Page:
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Hoffmann, R. A wiki for the life sciences where authorship matters. Nature Genetics (2008)

Ran-binding protein 1 (RanBP1) forms a ternary complex with Ran and karyopherin beta and reduces Ran GTPase-activating protein (RanGAP) inhibition by karyopherin beta.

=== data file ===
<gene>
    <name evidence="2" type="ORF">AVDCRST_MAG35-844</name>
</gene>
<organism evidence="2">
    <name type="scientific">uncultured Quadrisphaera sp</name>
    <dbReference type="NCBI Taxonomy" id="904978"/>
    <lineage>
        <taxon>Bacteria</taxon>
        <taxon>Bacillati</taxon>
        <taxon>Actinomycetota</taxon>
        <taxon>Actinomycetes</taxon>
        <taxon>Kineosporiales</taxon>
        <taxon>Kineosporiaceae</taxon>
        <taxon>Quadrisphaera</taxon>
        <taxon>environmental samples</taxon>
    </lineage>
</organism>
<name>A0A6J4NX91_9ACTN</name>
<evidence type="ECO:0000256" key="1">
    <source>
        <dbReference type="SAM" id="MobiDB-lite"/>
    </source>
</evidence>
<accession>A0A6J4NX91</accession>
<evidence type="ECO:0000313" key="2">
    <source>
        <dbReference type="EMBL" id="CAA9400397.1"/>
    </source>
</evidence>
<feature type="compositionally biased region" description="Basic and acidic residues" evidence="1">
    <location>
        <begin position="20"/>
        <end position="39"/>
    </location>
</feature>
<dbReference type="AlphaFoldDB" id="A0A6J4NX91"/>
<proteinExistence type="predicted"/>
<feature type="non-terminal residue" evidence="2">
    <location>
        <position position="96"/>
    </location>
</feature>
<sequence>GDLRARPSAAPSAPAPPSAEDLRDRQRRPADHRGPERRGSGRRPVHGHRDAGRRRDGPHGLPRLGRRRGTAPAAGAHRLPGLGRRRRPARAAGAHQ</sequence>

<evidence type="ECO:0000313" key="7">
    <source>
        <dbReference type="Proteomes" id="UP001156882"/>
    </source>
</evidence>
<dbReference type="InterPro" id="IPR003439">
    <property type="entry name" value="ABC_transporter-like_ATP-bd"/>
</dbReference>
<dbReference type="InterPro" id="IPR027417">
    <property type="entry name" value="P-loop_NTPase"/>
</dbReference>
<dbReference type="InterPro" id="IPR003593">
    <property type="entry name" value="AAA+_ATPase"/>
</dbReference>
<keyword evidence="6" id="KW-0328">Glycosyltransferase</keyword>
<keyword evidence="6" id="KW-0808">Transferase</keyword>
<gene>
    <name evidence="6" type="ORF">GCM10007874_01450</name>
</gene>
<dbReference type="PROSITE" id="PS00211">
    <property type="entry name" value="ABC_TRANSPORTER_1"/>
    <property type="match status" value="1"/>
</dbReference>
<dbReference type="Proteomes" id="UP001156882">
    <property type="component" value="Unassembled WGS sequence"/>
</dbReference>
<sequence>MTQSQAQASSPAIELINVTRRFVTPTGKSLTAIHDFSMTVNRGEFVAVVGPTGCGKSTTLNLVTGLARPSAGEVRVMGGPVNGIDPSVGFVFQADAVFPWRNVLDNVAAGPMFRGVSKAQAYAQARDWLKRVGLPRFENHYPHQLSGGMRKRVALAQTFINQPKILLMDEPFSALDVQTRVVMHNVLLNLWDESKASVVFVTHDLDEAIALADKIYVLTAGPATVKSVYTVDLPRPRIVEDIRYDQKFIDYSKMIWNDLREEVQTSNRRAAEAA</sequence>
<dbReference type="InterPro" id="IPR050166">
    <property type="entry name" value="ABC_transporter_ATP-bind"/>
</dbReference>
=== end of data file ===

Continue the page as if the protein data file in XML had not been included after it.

The nuclear accumulation of proteins containing nuclear localization signals requires the Ran GTPase and a complex of proteins assembled at the nuclear pore. RanBP1 is a cytosolic Ran-binding protein that inhibits RCC1-stimulated release of GTP from Ran. RanBP1 also promotes the binding of Ran to karyopherin beta (also called importin beta and p97) and is a co-stimulator of RanGAP activity. Yeast karyopherin beta inhibits the GTP hydrolysis by Ran catalyzed by RanGAP. To further define the roles of RanBP1 and karyopherin beta in Ran function, we explored the effects of RanBP1 and karyopherin beta on mammalian proteins known to regulate Ran. Like RanBP1, karyopherin beta prevented the release of GTP from Ran stimulated by RCC1 or EDTA. As with the yeast protein, mammalian karyopherin beta completely blocked RanGAP activity. However, the addition of RanBP1 to this assay partially rescued the inhibited RanGAP activity. Kinetic analysis of the effects on RanGAP activity by karyopherin beta and RanBP1 revealed a combination of competitive and noncompetitive interactions. Solution binding assays confirmed the ability of RanBP1 to associate with Ran and karyopherin beta in a ternary complex, and RanBP1 binding was not competed out by the addition of karyopherin beta. These results demonstrate that RanBP1 and karyopherin beta interact with distinct sites of Ran and suggest that RanBP1 plays an essential role in nuclear transport by permitting RanGAP-mediated hydrolysis of GTP on Ran complexed to karyopherin beta.[1]


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